First of all, what is Apache Solr?
Apache Solr – is the advanced search platform with open primary code by Apache Lucene project.
Why Apache Solr?
The main criteria for us to choose this platform was the fact that Apache Solr is optimized for work with big loading and that replication is already in platform core, and this gives big opportunities for scaling.
One of our projects made us come across a question: “What will happen if our main Solr server will suddenly stop responding? Will all search system on site die in that case?”
Sometimes it’s possible to switch on search of Drupal core (this kind of functional is in Apache Solr Search Integration module), but it can’t be done with big projects because it will create deadly load on database – so this option is set aside at once.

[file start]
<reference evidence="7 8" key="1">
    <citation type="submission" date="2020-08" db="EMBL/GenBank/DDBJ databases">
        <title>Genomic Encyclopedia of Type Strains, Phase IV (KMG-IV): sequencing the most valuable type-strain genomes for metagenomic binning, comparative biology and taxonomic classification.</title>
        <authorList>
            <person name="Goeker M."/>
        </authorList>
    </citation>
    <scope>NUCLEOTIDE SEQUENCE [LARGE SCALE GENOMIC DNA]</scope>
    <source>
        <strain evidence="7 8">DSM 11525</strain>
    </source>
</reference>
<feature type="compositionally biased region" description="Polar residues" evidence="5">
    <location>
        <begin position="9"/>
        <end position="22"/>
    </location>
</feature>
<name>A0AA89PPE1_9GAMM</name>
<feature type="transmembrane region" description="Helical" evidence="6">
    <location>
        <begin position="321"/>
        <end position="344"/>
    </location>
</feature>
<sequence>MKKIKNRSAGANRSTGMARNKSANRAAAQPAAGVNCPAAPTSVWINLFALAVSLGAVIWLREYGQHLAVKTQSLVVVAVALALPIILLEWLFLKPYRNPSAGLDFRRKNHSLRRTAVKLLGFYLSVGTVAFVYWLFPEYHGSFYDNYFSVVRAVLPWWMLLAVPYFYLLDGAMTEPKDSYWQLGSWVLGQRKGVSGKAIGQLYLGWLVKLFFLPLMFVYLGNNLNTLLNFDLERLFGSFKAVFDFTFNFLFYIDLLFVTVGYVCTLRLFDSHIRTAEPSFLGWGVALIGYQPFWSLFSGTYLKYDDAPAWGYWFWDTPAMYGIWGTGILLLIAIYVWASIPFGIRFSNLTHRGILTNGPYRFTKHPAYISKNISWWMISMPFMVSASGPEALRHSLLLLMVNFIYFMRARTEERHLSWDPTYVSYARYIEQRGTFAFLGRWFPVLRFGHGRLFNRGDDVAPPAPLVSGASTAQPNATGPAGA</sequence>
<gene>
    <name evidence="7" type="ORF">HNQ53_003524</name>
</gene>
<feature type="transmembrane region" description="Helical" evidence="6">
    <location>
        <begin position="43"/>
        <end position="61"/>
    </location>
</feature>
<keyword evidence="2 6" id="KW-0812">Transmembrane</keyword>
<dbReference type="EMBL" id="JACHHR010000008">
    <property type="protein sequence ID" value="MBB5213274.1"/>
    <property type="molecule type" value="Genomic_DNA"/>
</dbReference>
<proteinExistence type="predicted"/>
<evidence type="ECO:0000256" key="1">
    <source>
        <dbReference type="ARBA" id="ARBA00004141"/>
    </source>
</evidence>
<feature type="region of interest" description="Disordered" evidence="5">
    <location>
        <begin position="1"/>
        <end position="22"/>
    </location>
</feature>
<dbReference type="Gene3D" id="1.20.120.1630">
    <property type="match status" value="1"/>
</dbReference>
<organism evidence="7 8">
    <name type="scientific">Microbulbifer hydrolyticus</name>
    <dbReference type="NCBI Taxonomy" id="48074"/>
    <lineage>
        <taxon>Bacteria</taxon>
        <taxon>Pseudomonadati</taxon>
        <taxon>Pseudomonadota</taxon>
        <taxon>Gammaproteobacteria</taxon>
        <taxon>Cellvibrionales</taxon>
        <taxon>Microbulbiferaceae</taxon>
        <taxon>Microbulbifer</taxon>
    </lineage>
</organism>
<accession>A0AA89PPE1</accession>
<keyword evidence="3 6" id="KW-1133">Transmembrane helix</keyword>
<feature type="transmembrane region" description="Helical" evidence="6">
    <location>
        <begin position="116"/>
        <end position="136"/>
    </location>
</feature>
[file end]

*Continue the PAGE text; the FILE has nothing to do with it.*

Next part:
As another option, if the main Solr-server is down, the administrator sets up a new one ASAP (or makes a master-server out of a slave-server) and writes a new connect in Drupal.
But there are 2 problems with that. Firstly, the administrator can’t be online 24/7, secondly in setting up a new server re-indexation of material might take several dozens of hours…
Our decision in this situation:
1) Adding the following lines in settings.php
Here, “main” and “reserve” are just the names of connections for a programmer, and they don’t affect anything.
If SOLR replication is not used on several servers, but a reserve server must be created, the information can be duplicated from the main server to a reserve server with the help of simple rsync’ folders. It’s enough to add a rule into a crontab:
2) Creating Drupal-module which will check connection to SOLR-server on hook_cron and if failure occurs it will switch it to one of the reserve servers.
In our case, Elysia Cron module is set to make a check every 3 minutes.
Maximum time of search absence on site if SOLR-server goes down is only several minutes without the interference of web developer or administrator.